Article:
I’ve grown weary of filmmakers thinking that every one of their movies needs to be over two hours long. The majority of the time it doesn’t need to be. But every once in a while a project comes along that deserves to take its own sweet time getting where it needs to go.

Adaptations of Frank Herbert’s classic novel “Dune” have been attempted a couple of times , first with David Lynch’s 1984 film and with John Harrison’s 2000 Syfy channel miniseries, both notoriously missing the mark. In fact, the book has been called unfilmable due to the intricacies of Herbert’s original story. Now, in 2021, after being delayed due to COVID theater shutdowns, Denis Villeneuve seems to have done the impossible because he was given the time and the budget necessary to do it justice.

The Quebecois director and co-writer (along with Jon Spaihts and Eric Roth) weds his own brand of sci-fi storytelling with Herbert’s original 1964 novel beautifully, allowing the richness of the world fully come to life without seeming like its an effort to bring such a heady text to the screen.

“Dune” is only part one of what will officially have a sequel (as announced Tuesday) and covers only the first part of the original book. It perfectly builds up the world (or worlds — there’s a few) that we’re going to be spending time in, and the power struggles within.

In this first chapter, we learn about the desert planet of Arrakis and its natural supply of a material called spice, which makes space travel possible (it’s also a kind of a narcotic that also heightened the senses and could extend life expectancy) and the control “outworlders” have had over the planet and its native population in a sort of futuristic galactic feudalism.

We then learn that the group that had had control of the fief, House Harkonnen, has been ordered to leave by the Emperor and control will instead be given to their rivals, House Atreides.

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Though the deal seems dubious, Duke Leto Atreides (Oscar Isaac) agrees, and they move from their ocean-rich home world to the desolate Arrakis. Meanwhile his son, Paul (Timothee Chalamet) has been having visions of the dune world and the native Fremen who live there, though he has never stepped foot off-world before.

It’s clear as soon as House Atreides set foot on Arrakis that something is up. With scenes of House Harkonnen’s reaction to it all, we learn that the Emperor fears the upward mobility of the Atreides, and sets them up for a bloody end while murmurs of a Muad’Dib, a kind of messiah, float on the wind along with the coveted spice.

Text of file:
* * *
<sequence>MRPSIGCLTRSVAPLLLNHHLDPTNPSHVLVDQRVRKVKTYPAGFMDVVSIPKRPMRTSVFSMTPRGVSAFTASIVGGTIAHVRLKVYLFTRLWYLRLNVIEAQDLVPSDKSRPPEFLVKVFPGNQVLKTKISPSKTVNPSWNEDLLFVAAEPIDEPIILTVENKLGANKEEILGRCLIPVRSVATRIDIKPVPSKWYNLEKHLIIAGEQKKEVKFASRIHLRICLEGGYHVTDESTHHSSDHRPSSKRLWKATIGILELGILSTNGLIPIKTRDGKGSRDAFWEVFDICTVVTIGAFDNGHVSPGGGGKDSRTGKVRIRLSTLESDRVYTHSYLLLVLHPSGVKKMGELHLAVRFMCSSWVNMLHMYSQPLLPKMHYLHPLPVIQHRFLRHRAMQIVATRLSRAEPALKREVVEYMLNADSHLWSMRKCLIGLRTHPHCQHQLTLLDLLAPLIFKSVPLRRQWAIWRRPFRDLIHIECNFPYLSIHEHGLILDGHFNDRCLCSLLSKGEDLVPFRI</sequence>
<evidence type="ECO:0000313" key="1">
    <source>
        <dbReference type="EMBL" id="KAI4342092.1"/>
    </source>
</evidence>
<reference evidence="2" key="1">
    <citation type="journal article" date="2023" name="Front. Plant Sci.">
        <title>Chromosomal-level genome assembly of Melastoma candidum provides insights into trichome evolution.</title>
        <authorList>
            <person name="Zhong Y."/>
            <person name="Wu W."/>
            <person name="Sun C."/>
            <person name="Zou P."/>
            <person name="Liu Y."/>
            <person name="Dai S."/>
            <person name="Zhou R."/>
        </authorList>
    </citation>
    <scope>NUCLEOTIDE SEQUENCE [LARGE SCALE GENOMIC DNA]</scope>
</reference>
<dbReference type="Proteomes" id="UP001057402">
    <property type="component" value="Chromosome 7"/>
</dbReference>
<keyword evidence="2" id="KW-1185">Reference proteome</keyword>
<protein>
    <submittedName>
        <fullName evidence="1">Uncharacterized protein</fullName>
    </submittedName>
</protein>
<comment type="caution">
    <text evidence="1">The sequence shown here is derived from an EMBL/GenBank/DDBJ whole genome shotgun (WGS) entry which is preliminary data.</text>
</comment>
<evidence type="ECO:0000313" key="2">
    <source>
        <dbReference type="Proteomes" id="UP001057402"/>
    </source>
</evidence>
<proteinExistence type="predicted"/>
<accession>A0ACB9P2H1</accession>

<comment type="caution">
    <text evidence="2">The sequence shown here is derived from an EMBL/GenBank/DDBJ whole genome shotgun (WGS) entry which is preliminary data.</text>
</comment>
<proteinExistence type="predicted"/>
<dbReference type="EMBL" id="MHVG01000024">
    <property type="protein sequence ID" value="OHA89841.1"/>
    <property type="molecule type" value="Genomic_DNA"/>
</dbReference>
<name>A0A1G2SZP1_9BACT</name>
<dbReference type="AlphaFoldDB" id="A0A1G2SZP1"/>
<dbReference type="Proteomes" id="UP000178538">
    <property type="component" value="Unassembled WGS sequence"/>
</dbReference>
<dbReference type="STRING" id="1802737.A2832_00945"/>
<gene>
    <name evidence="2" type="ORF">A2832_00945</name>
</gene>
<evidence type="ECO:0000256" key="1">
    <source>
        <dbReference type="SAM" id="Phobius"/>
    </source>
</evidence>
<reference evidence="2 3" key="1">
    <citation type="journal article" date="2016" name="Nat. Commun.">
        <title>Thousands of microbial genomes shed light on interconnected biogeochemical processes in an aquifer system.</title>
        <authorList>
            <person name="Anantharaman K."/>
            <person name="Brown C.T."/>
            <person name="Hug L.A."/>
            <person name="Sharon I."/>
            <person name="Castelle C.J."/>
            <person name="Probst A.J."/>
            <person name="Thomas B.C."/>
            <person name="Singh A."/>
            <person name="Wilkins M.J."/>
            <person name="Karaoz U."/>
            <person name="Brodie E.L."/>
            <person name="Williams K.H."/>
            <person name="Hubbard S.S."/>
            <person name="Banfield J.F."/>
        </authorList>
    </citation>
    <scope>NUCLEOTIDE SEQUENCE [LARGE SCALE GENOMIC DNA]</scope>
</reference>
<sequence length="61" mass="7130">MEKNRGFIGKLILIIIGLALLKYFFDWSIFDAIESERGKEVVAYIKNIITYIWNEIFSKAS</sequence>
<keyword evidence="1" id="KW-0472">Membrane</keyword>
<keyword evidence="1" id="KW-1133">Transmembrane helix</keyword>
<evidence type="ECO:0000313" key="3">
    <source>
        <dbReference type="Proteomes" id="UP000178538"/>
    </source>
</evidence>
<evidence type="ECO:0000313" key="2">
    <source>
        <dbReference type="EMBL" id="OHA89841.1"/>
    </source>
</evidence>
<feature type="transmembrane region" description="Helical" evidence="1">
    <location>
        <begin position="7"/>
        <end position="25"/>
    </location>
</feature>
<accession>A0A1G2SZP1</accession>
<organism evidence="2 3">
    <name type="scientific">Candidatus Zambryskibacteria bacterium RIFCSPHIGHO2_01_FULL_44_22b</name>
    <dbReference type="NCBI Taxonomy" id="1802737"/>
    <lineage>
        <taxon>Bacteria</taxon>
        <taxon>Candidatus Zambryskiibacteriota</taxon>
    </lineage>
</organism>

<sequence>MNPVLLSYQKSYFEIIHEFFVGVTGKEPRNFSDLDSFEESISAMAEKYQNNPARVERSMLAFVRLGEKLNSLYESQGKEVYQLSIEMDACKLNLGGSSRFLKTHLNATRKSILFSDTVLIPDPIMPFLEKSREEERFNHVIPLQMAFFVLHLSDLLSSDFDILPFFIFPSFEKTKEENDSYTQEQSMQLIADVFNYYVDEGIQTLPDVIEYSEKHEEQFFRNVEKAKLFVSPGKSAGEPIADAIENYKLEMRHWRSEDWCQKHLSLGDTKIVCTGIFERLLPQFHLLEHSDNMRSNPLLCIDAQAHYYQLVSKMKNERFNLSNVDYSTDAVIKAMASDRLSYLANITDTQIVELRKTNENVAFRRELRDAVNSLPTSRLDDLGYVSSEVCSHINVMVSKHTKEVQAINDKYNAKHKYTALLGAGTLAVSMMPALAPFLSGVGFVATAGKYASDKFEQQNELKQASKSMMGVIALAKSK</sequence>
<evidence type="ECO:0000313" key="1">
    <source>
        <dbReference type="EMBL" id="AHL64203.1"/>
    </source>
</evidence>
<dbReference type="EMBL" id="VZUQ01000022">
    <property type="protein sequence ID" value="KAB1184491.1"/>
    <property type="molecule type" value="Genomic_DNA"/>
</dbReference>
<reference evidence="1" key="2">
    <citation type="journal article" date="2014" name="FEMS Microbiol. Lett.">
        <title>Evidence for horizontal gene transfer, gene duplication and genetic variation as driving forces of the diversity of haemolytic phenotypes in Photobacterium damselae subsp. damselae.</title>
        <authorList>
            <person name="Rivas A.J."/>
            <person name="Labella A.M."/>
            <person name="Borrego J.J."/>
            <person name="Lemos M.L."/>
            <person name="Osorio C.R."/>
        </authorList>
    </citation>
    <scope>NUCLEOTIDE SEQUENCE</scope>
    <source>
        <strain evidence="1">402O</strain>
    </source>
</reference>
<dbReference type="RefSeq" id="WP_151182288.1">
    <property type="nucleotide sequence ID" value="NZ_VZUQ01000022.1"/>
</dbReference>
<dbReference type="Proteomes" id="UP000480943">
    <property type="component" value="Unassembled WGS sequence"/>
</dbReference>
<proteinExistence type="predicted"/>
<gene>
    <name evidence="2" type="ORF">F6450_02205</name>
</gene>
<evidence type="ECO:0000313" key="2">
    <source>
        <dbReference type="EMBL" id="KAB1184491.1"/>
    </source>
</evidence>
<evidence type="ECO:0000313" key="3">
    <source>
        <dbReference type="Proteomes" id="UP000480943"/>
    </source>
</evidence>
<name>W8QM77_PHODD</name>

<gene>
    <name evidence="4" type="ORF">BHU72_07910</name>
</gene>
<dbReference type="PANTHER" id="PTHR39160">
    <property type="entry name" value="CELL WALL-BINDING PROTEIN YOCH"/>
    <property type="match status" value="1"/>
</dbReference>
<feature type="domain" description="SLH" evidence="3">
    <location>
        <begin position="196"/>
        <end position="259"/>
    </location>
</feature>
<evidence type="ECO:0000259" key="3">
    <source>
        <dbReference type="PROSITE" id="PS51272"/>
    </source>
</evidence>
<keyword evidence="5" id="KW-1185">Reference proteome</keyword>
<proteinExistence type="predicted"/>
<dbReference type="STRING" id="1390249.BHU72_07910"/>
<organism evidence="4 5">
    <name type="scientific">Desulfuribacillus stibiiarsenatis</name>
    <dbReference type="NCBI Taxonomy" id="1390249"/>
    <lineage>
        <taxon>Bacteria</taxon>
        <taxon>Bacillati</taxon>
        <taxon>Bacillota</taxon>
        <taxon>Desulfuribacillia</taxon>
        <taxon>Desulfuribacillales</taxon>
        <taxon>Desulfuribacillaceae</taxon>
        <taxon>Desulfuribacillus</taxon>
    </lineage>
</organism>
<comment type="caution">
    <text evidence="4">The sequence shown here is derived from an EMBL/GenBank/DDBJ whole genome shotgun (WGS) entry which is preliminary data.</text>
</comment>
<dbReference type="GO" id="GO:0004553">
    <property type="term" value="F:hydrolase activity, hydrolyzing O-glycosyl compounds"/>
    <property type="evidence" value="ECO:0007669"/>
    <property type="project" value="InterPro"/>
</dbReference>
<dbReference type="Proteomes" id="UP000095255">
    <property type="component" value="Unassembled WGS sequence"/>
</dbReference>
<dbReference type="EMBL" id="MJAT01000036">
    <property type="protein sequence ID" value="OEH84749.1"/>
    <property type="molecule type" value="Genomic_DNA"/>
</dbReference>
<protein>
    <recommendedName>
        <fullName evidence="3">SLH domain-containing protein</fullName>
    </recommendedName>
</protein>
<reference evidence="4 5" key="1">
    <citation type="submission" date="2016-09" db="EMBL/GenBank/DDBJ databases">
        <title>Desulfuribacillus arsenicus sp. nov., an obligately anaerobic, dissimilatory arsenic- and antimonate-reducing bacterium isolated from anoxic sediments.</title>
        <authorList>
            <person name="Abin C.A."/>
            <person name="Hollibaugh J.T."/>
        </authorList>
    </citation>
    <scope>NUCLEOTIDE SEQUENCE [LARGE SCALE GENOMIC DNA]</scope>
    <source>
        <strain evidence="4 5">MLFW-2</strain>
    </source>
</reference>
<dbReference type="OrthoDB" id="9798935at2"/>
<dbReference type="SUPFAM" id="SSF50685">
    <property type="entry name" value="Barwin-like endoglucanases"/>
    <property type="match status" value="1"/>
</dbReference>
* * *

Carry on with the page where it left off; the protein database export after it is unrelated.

With the amount of subplots and subterfuge that occur within “Dune,” it’s no surprise that the runtime is what it is, but thanks to deliberate pacing, rich world-building and perfect casting, the film never really feels its length.

While some may argue that it should have been made into a miniseries, I counter that we already had one (which didn’t work) and the reason why the film works so well is the simple scope that putting it on the big screen entails. No miniseries can repeat that cinematic quality that Villeneuve and his team have brought.

It is with that that this deserves and needs to be seen on the big screen. The visuals are stunning and reminiscent of art you’d find on the covers of those 1960s sci-fi novels, a fitting homage to the original if ever there was one. And they don’t look dated or out of place. Everything fits together like a giant, sand worm-filled jigsaw puzzle.

As a kind of side note, the screening I saw this in was the fullest I have seen in an auditorium since the start of the pandemic, and it was also the quietest of any film I have seen in recent memory. No loud talkers, seat kickers or even candy munchers in the lot. The reason I’d give for the latter is the necessity of paying attention to the film. If your attention deviates for too long, you’ll be lost. But then again, you don’t want to let your mind wander from “Dune” — it’s too good for that.

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Reporter: 541-383-0304, mwhittle@bendbulletin.com

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